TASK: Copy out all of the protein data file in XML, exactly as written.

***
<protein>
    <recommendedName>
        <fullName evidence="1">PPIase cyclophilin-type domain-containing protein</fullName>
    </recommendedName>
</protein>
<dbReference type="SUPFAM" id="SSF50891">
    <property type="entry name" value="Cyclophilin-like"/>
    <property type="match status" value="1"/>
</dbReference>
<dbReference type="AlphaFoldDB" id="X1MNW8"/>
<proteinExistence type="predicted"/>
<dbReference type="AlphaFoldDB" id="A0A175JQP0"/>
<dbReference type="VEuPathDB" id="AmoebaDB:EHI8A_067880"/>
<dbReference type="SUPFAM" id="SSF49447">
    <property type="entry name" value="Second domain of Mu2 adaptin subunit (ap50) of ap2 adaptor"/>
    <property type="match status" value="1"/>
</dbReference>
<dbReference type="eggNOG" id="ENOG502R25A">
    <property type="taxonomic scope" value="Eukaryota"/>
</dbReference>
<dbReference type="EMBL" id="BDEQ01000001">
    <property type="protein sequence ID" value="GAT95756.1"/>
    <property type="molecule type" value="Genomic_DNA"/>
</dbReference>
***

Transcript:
<protein>
    <recommendedName>
        <fullName evidence="1">PPIase cyclophilin-type domain-containing protein</fullName>
    </recommendedName>
</protein>
<dbReference type="SUPFAM" id="SSF50891">
    <property type="entry name" value="Cyclophilin-like"/>
    <property type="match status" value="1"/>
</dbReference>
<dbReference type="AlphaFoldDB" id="X1MNW8"/>
<proteinExistence type="predicted"/>
<dbReference type="AlphaFoldDB" id="A0A175JQP0"/>
<dbReference type="VEuPathDB" id="AmoebaDB:EHI8A_067880"/>
<dbReference type="SUPFAM" id="SSF49447">
    <property type="entry name" value="Second domain of Mu2 adaptin subunit (ap50) of ap2 adaptor"/>
    <property type="match status" value="1"/>
</dbReference>
<dbReference type="eggNOG" id="ENOG502R25A">
    <property type="taxonomic scope" value="Eukaryota"/>
</dbReference>
<dbReference type="EMBL" id="BDEQ01000001">
    <property type="protein sequence ID" value="GAT95756.1"/>
    <property type="molecule type" value="Genomic_DNA"/>
</dbReference>